That may be over.
I have the right tools and the clean air enclosure works out fine, but… when I tried to open an internal HDD that had stopped working at around the same time as the external one, but has no data on it, I instantly ran into unexpected hurdles.
I had watched lots of videos, but this drive does NOT have a 7th Torx screw hiding under the label and although I broke its vacuum (the seal responded), I could NOT get the top off!
I will/may do some searches on this issue, to see what comes up. I have seen some people quickly turn over a drive when opening it, but I can’t see what would need to be done on the other side to get the drive to open, if anything.
In any case, it seems wise to leave that other HDD in peace for now, spend no more time on it, save up a few thousands bucks and send it to a data recovery specialist eventually.
I made videos of parts of what I did and I’ll upload it later. Heck why not.
I know that I cannot instantly literally do “anything” – I am not an HDD data recovery specialist, have never attempted anything like this before – but I’ve learned a few important things along the way, things that I used to be clueless about, so I am cool with it. Would I really have liked to get the data off that external HDD on my own? Yes of course! But you can’t win them all and I’ve spent enough time on this now.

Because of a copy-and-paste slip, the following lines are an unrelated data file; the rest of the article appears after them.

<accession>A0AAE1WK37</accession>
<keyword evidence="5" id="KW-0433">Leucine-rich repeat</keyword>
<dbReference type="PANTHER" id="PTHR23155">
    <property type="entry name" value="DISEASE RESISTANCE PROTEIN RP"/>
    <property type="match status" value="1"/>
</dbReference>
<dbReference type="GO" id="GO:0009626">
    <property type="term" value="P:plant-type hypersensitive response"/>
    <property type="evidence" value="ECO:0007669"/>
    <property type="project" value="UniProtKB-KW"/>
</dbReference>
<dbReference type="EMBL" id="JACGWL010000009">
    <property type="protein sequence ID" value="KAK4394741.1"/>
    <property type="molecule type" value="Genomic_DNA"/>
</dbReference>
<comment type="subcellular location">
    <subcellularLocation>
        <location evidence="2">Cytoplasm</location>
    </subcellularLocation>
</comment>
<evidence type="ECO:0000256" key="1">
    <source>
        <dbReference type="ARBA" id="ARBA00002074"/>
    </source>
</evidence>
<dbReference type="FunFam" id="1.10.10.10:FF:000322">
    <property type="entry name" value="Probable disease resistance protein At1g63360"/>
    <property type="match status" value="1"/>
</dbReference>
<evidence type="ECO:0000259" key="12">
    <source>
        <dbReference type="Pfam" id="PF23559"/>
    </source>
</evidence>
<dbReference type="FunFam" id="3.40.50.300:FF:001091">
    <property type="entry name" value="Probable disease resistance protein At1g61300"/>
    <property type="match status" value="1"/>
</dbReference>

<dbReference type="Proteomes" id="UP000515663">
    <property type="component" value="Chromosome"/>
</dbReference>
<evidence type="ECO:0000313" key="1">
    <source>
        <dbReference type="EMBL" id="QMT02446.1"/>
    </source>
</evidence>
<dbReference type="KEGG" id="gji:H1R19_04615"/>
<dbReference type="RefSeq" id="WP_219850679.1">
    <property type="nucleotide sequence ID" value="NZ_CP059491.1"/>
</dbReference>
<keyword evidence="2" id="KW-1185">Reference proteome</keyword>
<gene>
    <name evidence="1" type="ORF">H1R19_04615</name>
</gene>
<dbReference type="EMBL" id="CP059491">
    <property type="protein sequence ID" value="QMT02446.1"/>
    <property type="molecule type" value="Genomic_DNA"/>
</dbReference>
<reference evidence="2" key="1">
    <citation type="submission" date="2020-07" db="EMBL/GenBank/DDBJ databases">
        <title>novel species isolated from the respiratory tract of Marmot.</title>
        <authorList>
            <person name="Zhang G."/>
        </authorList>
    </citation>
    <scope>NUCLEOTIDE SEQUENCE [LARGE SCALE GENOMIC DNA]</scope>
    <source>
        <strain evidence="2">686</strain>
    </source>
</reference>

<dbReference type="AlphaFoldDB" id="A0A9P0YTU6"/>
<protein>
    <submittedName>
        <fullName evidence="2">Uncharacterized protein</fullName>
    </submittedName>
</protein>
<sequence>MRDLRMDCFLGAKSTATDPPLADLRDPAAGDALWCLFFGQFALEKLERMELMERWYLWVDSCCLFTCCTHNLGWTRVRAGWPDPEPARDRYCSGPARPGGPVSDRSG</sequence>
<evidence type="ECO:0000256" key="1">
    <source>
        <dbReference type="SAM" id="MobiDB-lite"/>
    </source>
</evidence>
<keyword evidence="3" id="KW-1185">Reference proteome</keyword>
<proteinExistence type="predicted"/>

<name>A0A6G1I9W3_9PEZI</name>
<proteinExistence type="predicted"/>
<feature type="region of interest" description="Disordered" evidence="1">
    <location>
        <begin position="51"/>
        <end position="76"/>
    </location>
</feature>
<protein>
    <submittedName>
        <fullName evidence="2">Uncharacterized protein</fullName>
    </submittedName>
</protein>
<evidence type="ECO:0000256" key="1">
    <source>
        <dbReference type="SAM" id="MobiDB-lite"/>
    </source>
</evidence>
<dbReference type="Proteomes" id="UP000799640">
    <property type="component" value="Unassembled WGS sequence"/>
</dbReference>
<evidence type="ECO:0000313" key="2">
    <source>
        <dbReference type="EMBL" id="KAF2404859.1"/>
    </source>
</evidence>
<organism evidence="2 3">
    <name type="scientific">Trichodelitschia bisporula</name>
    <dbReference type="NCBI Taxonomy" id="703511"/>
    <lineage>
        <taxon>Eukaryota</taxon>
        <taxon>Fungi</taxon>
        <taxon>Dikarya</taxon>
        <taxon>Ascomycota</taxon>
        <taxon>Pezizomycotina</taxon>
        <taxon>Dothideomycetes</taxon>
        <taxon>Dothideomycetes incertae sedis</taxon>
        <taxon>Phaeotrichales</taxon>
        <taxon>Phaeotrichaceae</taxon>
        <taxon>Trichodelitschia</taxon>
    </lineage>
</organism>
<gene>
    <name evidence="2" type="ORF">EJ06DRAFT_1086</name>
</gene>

Yes, I stuck a note on the enclosure just in case someone – whoever – goes into my flat when I am out, sees the thing and gets it into their head that I am building a biological weapon of mass destruction or whatever. Because it does look rather odd. Agreed. As a (scorned and stigmatised) migrant in the UK, you always have to keep such angles in mind and in some regards, you can’t be too cautious. Better safe than sorry!